Author Topic: Ramana Maharshi answers to question Why do few children die so young?  (Read 1981 times)


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18-9-45 Afternoon

A group of Bengalis have come. One of them has recently lost a child. He put the question to Bhagavan, "Why did that child die so young? Is it his karma or our karma that we should have this grief?"

Bhagavan: The prarabdha which the child had to work out in this life was over and so it passed away. So we may call it the child's karma. So far as you are concerned, it is open to you not to grieve over it, but to remain calm and unaffected by it, being convinced that the child was not yours but always only God's, that God gave and God took away. And in this connection Bhagavan took out the Yoga Vasishta in English to refer to the story of Punya and Pavana. Strange to say, when he casually opened the book, it actually opened at the story he had in mind. And from the book he asked me to read out the portion where Punya advises his brother Pavana not to grieve foolishly over the death of their parents, pointing out that Pavana had had innumerable births in the past, in each one of which he had a number of relations and that exactly as he is not mourning for the death of all those relations now, he should not now mourn for the death of their father either.

The visitor asked, "When a person dies while yet a child and another lives long, which of them is the greater sinner?"

B: I cannot say.

I told the visitor that the data he had given could not by themselves enable anyone to judge which was the greater sinner.

Visitor: If a person lives long, he has greater chances of perfecting steps to reach realisation.

B: The person dying young may soon be reborn and have in that life better chances of striving towards realisation than the other person living long in this life.

A visitor asked, "When it is said that we must renounce all activities, is it meant that we should reduce our activities as much as possible?"

B: By giving up activities is meant giving up attachment to activities or the fruits thereof, giving up the notion `I am the doer'. The activities for going through which this body has come, will have to be gone through. There is no question of giving up such activities, whatever one may or may not like.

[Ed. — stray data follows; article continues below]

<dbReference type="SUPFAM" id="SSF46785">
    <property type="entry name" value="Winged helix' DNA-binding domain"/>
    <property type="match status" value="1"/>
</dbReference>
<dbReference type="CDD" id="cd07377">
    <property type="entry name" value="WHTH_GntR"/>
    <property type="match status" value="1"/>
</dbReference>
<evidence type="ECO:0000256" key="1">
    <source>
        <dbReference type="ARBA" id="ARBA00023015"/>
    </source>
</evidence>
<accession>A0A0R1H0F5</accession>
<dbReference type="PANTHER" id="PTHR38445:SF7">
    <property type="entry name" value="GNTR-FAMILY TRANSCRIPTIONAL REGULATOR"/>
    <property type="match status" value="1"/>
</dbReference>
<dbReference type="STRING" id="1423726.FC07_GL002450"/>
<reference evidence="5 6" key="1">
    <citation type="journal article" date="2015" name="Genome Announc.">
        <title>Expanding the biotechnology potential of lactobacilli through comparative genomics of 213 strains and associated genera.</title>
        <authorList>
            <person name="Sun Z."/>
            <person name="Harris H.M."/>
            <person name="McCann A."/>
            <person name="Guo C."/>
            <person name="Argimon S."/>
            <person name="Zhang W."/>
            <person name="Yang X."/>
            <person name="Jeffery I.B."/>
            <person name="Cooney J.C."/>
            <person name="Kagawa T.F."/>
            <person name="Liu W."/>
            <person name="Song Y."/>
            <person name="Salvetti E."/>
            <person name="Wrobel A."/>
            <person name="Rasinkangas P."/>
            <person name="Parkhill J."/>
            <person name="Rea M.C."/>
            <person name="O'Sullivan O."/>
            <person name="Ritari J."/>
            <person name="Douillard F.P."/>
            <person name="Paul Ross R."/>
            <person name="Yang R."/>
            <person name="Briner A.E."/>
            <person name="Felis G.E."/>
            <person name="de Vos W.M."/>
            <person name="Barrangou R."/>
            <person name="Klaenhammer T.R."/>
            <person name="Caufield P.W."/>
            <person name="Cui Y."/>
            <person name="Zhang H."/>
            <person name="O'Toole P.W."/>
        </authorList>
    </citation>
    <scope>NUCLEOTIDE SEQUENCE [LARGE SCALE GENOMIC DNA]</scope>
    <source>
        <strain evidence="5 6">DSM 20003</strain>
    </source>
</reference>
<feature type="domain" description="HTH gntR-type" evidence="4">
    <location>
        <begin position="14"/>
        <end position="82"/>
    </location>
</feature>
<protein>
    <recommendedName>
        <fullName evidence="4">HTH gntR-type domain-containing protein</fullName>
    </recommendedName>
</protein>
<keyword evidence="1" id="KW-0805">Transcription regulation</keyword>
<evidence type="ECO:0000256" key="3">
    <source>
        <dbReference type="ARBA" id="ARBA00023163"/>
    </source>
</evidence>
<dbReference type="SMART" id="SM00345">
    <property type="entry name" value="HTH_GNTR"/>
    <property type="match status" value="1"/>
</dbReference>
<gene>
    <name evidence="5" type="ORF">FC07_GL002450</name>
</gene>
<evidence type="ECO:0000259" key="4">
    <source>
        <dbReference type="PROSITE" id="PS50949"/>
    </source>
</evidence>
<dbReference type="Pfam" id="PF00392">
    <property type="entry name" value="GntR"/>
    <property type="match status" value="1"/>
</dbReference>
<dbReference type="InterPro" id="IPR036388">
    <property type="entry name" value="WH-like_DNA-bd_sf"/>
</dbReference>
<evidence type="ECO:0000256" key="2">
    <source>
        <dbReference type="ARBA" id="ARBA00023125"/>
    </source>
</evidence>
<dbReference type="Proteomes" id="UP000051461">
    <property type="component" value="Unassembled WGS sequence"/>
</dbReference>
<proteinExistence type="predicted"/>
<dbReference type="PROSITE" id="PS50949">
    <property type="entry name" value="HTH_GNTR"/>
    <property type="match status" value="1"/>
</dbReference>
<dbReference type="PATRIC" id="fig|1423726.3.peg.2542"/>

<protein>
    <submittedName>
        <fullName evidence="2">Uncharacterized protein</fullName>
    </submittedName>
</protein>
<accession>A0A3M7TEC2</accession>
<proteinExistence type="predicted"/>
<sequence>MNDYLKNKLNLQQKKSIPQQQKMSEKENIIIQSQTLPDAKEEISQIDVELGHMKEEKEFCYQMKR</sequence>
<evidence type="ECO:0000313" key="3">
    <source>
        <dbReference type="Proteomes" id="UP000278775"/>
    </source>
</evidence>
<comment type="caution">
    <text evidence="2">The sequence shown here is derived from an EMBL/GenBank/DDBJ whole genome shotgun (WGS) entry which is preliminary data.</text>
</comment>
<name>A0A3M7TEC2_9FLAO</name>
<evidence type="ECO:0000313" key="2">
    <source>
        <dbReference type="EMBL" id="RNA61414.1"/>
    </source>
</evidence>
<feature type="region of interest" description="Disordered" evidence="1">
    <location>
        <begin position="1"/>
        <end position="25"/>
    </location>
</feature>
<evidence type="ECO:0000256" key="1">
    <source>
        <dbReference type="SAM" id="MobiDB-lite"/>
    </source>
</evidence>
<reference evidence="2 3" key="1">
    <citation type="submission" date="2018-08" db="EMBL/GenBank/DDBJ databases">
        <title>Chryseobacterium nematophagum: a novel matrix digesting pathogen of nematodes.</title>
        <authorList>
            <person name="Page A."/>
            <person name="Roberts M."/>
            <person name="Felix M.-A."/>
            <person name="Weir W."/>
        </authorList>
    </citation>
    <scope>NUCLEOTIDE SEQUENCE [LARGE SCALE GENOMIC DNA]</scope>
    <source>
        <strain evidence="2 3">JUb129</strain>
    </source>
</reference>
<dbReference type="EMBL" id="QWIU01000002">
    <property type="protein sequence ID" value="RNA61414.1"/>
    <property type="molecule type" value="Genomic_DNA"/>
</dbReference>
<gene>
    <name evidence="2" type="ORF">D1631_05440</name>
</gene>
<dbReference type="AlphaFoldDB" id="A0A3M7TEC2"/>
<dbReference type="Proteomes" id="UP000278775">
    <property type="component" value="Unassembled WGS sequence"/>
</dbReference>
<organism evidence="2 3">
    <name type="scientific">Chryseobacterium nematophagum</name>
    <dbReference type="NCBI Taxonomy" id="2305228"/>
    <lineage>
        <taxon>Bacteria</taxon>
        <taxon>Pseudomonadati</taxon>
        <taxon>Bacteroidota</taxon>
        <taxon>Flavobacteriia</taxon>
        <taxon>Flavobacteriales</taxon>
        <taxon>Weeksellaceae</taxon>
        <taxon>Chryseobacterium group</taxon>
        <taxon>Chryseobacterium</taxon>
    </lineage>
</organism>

Source: Day By Day With Bhagavan


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Dear prasanth,

Nice post.  Amongst His devotees' children,  Bhagavan Ramana
knew well that some of them had come to Him, only as a final
darshan before deliverance.  The three children of Mahalakshmi
Amma, one of the greatest devotees of Bhagavan, are the fine
examples.  Mahalakshmi Amma and her husband brought their
first child.  The couple asked Bhagavan Ramana to give annaprasanam.  Bhagavan Ramana initially refused. But He was
compelled to give a spoon of milk and cooked rice.  Bhagavan
Ramana finally gave it and the child passed away soon.  The second
child, again Mahalakshmi Amma brought it to Bhagavan.  Bhagavan
knew what was in store for the child.  He was asked to apply
vibhuti on the child's forehead.  He did it and the child passed away
soon.  This had also happened to the third child too.  But Mahalakshmi Amma never lost her faith in Bhagavan.  After her
husband passed away, she wore an attire of a widow's dress, head
shaven, wearing only rudraksha mala and spatika mani.  She used
to tell the beads and spent a few days each time when she had come from Andhra.  Finally she passed away.

This also happened in the case of Indira, the daughter of G.V.
Subbaramaiah.  The child was chosen and taught Deham,,Koham, Noham, Soham, as if by a nimittam, an inexplainable incident.
The child repeated the mantra.  In a few months, she had a fever
with infection, and passed away.  GVS built a Samadhi for her at
the backyard of the house.       

I shall rob you off your wealth,
And children, relatives and health,
I shall rob you off everything,
So that you can attain Me.

   - Srimad Bhagavatam.       

Arunachala Siva.